China Huarong Seeks to Reassure Investors After Profit Plunge

(Bloomberg) -- China Huarong Asset Management Co., whose former chairman is under investigation for graft, has sought to reassure investors that it can withstand any losses after first-half profit plunged 95 percent. Its shares gained.

In a meeting with about 50 analysts and investors, acting President Li Xin said there’s no substantial change to the company’s fundamentals even given its “complicated and difficult moments,” according to a statement dated Tuesday. Shareholders including Warburg Pincus LLC, China Life Insurance Co. and Sinochem Group are more determined to hold their stakes for the long term, the statement said.

Huarong said Aug. 31 first-half profit tumbled as impairment losses on financial assets almost tripled. The nation’s largest bad-loan manager also disclosed it’s in breach of bank covenants, primarily interest coverage.

Huarong shares gained as much as 5.7 percent in Hong Kong trading Wednesday, and were up 2.5 percent at 12:05 p.m. local time. The stock has lost 56 percent this year, compared with an 11 percent decline in the MSCI China Financials Index.

The company is grappling with bloated costs after total assets ballooned sixfold to 1.87 trillion yuan ($274 billion) in the five years through December, according to data compiled by Bloomberg.

Graft Probe

Lai Xiaomin resigned as chairman in April and is being investigated for alleged disciplinary and legal violations. The firm’s woes coincided with a meltdown in Chinese stocks sparked by the nation’s escalating trade frictions with the U.S.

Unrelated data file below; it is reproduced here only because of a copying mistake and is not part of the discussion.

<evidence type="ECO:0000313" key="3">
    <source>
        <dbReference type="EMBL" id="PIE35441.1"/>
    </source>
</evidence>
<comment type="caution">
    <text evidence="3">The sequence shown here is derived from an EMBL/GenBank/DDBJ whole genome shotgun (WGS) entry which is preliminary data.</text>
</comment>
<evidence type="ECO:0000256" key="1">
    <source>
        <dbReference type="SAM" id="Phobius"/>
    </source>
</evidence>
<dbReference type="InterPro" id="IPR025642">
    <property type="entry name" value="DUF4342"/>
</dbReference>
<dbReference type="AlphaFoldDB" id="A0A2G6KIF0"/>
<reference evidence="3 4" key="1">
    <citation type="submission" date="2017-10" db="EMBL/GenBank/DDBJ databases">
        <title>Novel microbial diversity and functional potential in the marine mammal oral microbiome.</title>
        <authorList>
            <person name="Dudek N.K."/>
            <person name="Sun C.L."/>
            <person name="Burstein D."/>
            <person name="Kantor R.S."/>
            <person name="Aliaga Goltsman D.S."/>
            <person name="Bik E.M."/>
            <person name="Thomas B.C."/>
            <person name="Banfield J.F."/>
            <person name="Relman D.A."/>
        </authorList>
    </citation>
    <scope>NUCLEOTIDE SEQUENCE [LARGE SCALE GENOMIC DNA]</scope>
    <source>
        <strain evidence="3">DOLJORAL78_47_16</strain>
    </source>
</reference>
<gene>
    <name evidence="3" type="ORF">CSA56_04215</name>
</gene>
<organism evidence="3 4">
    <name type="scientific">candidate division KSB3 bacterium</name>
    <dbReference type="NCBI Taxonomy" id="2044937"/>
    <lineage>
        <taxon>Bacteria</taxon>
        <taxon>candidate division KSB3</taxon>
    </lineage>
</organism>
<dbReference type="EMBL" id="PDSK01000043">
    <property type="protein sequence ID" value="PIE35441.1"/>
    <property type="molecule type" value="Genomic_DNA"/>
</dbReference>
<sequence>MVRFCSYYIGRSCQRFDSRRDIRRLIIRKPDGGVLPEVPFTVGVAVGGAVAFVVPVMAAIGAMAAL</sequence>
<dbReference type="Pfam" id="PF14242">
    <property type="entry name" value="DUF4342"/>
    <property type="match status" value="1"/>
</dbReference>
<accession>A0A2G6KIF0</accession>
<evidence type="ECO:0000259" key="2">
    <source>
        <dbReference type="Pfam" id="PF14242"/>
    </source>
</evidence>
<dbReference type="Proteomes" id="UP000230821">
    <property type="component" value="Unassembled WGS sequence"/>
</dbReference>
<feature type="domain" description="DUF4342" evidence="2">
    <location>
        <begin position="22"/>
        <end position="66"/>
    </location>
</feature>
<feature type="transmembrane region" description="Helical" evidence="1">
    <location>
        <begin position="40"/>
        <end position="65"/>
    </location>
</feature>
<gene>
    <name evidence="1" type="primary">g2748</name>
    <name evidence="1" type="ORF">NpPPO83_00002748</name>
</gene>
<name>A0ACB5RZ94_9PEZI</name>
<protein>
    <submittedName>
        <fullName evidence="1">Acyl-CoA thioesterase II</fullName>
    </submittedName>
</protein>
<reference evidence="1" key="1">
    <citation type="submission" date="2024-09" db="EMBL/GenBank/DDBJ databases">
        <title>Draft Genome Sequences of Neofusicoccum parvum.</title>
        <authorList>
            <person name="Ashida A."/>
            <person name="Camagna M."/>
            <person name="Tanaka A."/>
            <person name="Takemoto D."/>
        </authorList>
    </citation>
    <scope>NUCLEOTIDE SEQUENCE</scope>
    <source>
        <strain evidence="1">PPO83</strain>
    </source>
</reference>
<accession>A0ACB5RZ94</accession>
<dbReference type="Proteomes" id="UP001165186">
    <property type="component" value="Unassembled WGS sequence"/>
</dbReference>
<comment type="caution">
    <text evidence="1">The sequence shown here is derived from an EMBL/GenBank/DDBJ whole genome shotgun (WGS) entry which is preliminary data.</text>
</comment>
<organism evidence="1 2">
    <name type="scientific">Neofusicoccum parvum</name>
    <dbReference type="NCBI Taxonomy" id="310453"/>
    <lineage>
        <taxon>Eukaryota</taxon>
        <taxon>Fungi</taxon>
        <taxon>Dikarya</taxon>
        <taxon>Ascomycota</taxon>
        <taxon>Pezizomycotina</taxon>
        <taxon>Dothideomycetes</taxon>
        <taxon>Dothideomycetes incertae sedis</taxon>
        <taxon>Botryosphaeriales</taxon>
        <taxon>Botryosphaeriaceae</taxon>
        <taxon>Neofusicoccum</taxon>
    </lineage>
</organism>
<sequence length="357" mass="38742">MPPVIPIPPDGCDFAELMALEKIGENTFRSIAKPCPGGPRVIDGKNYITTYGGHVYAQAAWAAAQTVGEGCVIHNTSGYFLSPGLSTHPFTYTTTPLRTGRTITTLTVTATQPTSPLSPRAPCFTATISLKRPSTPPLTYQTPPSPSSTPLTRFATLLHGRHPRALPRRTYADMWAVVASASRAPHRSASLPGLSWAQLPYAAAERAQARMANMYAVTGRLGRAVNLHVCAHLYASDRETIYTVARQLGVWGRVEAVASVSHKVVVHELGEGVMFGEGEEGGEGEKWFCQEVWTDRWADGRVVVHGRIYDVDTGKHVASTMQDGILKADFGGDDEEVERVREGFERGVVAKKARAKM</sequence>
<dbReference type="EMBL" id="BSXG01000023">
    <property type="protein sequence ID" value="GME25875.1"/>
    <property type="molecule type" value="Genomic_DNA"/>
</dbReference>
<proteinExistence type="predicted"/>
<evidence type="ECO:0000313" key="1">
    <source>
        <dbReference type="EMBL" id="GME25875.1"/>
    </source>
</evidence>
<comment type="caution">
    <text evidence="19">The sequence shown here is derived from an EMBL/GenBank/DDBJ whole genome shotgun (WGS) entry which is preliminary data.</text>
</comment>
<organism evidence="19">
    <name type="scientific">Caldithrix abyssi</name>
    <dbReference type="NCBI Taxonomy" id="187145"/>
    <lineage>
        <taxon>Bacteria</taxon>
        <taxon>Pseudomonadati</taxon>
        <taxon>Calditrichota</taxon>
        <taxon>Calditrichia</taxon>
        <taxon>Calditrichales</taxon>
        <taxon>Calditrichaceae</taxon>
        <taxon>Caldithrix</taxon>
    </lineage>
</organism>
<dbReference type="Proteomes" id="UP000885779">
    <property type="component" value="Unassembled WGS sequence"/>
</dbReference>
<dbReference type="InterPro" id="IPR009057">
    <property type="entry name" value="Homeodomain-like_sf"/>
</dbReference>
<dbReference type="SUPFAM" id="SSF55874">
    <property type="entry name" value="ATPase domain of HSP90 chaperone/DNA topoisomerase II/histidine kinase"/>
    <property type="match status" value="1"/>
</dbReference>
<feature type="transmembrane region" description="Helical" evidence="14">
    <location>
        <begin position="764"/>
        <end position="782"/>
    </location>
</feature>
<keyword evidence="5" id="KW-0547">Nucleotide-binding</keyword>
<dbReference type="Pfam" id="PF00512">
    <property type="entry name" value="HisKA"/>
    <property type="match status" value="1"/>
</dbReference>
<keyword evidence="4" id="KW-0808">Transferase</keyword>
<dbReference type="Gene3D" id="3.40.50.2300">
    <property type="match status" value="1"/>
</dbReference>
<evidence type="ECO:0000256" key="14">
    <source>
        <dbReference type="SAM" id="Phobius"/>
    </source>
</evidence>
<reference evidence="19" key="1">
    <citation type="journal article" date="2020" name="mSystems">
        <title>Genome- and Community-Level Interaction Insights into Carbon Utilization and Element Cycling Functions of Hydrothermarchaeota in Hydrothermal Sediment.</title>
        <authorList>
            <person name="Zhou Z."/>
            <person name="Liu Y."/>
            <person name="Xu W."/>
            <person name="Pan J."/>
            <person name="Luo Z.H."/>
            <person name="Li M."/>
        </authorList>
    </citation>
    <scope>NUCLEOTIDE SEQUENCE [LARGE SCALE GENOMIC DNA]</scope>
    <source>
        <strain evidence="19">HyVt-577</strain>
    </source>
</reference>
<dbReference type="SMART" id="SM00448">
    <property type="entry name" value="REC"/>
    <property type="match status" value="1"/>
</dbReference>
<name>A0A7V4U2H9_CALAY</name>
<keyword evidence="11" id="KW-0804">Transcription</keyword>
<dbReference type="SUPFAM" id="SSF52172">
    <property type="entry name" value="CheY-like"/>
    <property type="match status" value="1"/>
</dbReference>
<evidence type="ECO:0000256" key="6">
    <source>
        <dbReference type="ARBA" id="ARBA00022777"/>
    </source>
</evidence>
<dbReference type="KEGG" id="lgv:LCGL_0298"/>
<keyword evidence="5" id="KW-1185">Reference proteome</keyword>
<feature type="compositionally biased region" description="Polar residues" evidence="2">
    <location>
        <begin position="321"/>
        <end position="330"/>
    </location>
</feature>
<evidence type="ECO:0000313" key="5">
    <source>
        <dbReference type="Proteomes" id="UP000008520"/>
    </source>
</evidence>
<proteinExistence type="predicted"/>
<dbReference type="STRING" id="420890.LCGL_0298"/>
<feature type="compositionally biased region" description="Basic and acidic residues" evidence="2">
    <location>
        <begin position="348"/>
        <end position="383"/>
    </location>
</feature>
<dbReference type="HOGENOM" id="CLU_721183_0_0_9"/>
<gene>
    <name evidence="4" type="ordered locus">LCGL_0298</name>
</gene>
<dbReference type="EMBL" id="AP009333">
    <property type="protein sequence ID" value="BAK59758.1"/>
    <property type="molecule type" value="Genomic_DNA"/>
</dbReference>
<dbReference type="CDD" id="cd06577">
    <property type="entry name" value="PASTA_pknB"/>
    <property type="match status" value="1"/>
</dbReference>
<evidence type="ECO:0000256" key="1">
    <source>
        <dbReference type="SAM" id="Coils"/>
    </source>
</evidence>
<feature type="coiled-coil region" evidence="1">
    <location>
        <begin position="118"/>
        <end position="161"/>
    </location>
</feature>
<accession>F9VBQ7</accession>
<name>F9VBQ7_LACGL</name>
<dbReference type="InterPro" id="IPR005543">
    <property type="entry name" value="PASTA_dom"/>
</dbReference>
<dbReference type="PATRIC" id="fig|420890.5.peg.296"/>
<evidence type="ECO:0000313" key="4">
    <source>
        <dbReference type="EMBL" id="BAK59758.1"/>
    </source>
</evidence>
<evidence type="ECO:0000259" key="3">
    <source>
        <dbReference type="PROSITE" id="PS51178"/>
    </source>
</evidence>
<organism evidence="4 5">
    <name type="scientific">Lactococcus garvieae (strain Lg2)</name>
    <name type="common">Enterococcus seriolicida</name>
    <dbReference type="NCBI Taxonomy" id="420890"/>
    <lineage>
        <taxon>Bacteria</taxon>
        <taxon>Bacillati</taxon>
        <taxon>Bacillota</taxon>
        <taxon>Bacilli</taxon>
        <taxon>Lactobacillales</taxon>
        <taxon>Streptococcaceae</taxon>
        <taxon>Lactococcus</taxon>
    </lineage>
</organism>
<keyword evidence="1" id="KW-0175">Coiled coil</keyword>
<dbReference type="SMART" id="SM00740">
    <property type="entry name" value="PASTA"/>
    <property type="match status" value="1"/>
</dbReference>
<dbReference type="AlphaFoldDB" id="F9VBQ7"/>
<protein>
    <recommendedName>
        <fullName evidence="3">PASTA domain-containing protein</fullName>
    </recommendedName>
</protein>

In a separate statement Tuesday, Huarong said while Lai’s personal issues had a short-term impact, the business is now back to normal and operating figures have shown a significant improvement since mid-year.

Huarong was one of four companies set up by the government in 1999 to help clean up a banking system riddled with bad debt. The state-owned enterprise held a $2.5 billion initial share sale in 2015 that gave it a market value of more than $15 billion. Huarong is now worth $8 billion. The company had planned to list shares in the mainland this year.

To contact Bloomberg News staff for this story: Jun Luo in Shanghai at jluo6@bloomberg.net

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